The DPJ intends to introduce robust monitoring and control regulations over the financial market and public companies in order to protect investors. It proposes to reform the existing Securities and Exchange Surveillance Commission and rename it the "Financial Instrument and Exchange Surveillance Commission". The Financial Instrument and Exchange Surveillance Commission will independently monitor securities trading and have broad authority to monitor the market to ensure that people's savings will be safely used for investments and encourage a market which "will not be disturbed by professional speculators".
Small & Mid-sized Enterprises
While the DPJ's plans may tighten regulation of public companies and the securities market, it is expected to provide increased support for small- and mid-sized enterprises.
The corporation tax is currently 18% for small and mid-sized enterprises, and the DPJ proposes to reduce it to 11%. Various subsidy systems will be introduced to support entrepreneurial ventures and spun-off companies from large corporations. The DPJ also plans to quintuple the budget for R&D activities of small and mid-size enterprises. In addition, the DPJ proposes to enact a new "Law for Facilitating Local Financing" mandating financial institutions to disclose information concerning their contributions to local communities and the status of their loans to small and mid-sized enterprises.
These plans would not only help existing enterprises survive, but also encourage new start-ups and stimulate small- to mid-size M&A activities. We should note, however, that large investments through capital injection may push small- and mid-sized enterprises outside of the statutory capitalization limitations, rendering them unqualified for the tax deduction. Accordingly, careful structuring of any M&A deal would be necessary.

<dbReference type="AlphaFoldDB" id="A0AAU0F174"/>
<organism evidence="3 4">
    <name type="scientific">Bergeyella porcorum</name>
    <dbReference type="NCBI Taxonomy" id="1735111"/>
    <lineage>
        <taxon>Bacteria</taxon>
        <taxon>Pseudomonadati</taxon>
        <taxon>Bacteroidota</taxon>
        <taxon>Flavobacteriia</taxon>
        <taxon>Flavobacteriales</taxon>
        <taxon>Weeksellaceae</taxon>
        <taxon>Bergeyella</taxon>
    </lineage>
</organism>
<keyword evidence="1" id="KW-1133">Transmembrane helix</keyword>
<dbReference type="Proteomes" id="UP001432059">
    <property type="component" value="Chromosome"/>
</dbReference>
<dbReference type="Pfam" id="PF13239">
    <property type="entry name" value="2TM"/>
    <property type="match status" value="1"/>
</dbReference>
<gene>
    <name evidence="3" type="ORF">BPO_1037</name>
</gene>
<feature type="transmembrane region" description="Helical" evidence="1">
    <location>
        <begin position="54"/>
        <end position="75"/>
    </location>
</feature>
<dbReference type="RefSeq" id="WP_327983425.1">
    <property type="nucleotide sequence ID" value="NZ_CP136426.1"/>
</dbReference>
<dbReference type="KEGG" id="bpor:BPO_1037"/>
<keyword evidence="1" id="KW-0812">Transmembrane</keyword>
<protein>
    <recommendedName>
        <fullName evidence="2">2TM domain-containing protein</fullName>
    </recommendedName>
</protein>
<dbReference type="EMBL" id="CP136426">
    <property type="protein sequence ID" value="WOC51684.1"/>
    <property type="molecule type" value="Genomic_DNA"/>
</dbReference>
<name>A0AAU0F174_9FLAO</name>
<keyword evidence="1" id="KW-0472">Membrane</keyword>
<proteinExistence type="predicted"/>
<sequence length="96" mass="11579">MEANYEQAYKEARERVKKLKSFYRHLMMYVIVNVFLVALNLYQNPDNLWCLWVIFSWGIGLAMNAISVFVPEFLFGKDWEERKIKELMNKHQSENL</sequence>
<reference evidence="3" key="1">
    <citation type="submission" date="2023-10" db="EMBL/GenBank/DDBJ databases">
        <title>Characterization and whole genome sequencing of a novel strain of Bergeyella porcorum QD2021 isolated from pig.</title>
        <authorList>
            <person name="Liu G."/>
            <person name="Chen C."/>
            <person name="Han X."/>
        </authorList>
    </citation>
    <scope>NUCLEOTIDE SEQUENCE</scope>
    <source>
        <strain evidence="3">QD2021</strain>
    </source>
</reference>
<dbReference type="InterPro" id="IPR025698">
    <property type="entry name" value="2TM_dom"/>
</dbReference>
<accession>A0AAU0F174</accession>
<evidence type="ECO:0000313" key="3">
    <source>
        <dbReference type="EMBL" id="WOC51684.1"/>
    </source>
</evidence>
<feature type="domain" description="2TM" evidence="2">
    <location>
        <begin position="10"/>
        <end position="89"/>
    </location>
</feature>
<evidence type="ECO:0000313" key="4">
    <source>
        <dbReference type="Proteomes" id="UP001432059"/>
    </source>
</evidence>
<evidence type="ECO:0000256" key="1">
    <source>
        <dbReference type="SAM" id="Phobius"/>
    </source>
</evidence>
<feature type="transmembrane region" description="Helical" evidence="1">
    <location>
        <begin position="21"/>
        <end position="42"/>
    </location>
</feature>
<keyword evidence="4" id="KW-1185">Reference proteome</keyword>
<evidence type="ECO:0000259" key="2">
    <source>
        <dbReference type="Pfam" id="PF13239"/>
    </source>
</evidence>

Government Support on Environmental Technology
The DPJ has set a goal to increase the share of renewable energy up to 10% of total use of energy by 2020 through promotion of and fostering research and development of technology for fuel cells, solar photovoltaic energy, superconducting and biomass energy. With government support, these industries are expected to grow and may become the next "hot industry" for investment.
Unlike the LDP, the DPJ is positioned to introduce tighter regulation of large corporations and is expected to provide more support for small- and mid-sized enterprises. While the details are unclear, the DPJ's proposed action plans are expected to have a significant impact on public and private M&A transactions. No one knows how differently a DPJ cabinet will function and how well it can form an active and stable investment environment for domestic and foreign investors. Japan's political scene has just experienced historic turnover, but the real changes affecting our business environment have yet to occur.
*1: See INDEX 2009 dated July 23, 2009 available at http://www.dpj.or.jp/policy/manifesto/seisaku2009/img/INDEX2009.pdf (Japanese only).
*2: See 2009 DPJ Manifest dated July 27, 2009 available at http://www.dpj.or.jp/english/manifesto/manifesto2009.pdf.
*3: Interview conducted by Reuters on September 2, 2009 available at http://www.reuters.com/article/topNews/idUSTRE5812OV20090902.